Intestinal changes and performance parameters in ticks feeding on calves immunized with subunits of immunogens against Rhipicephalus microplus
Tafur Gómez, Gabriel A. | 2020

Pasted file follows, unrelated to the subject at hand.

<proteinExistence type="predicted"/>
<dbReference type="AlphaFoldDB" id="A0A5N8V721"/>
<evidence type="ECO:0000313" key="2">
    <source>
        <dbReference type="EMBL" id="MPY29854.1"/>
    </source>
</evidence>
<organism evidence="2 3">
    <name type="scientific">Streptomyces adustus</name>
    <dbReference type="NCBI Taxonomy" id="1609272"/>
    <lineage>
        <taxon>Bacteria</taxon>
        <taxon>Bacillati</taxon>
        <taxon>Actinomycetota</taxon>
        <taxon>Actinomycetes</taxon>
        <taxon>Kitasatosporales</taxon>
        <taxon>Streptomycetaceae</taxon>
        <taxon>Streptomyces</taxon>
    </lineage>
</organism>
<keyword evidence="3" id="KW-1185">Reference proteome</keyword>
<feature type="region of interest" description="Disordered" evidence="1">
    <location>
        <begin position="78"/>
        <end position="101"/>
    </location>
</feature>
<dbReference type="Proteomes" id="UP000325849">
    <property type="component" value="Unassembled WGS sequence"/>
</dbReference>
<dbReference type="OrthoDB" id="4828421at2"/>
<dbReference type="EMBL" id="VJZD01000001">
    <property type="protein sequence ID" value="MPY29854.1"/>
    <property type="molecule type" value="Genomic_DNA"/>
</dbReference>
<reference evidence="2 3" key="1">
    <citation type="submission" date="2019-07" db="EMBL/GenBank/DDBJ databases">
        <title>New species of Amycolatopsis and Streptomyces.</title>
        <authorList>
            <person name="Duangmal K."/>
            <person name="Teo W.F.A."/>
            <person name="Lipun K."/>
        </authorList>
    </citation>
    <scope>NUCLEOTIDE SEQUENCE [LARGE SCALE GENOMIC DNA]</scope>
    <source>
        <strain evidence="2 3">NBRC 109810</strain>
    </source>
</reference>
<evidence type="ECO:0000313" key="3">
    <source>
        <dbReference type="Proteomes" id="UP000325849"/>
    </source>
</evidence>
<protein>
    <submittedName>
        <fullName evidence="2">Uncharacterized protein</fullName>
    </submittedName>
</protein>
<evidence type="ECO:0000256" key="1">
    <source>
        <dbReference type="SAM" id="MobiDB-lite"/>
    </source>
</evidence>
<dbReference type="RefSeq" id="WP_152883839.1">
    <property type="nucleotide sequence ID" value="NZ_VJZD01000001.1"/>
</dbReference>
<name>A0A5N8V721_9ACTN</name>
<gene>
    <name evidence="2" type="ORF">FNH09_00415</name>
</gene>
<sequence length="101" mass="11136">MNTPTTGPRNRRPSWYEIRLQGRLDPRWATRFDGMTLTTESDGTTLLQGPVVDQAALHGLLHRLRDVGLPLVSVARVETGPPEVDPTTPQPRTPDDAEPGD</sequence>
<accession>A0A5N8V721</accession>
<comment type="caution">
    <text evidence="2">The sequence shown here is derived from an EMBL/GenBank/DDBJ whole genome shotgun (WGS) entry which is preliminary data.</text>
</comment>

We describe the intestinal changes and biological parameters of the tick species Rhipicephalus microplus exposed to the immune response of calves vaccinated with two subunits of immunogens. The first group of Bos taurus calves was immunized with a synthetic peptide (SBm7462), whereas the second group received an inoculum for synthetic control. The third group was immunized with a recombinant peptide (rSBm7462); an inoculum was injected into a fourth group of calves for recombinant control. Each formulation was administered to these calves during three times at intervals of 30 days. At 21 days after the last immunization, the calves were challenged using a total of 4500 larvae per animal. Indirect ELISA was realized to identify the kinetics of IgGs from samples of calves studied. Naturally detaching ticks were collected for analyses of biological performance and histological changes in the midgut. We dissected randomly detached ticks. The midgut of each of these ticks was removed and processed routinely for histology, stained with hematoxylin-eosin (H&E) and slow Giemsa. Slides were also subjected to immunohistochemistry. The antibody response showed significant induction of high-affinity IgGs in calves immunized with both peptides in comparison to calves of the control groups. Histological changes included damage of the intestinal epithelium in ticks fed on immunized hosts and intense immunostaining in midgut cells, using the serum of calves immunized with recombinant peptide. There were significant differences in all biological performing parameters of ticks detached from vaccinated calves in comparison with ticks of the control groups. We identified reductions of 87.7 and 93.5% in engorged ticks detached from calves immunized with a synthetic and recombinant peptides, respectively, a 28 and 8.60% lower egg mass in groups immunized with synthetic and recombinant peptides, respectively, and a 38.4% reduction of the value of nutrient index/tick in the group immunized with the recombinant peptide. Our findings show that the immune response induced by small peptides in cattle can modify the digestion and metabolism of ticks fed on vaccinated animals, resulting in changes in tick performance.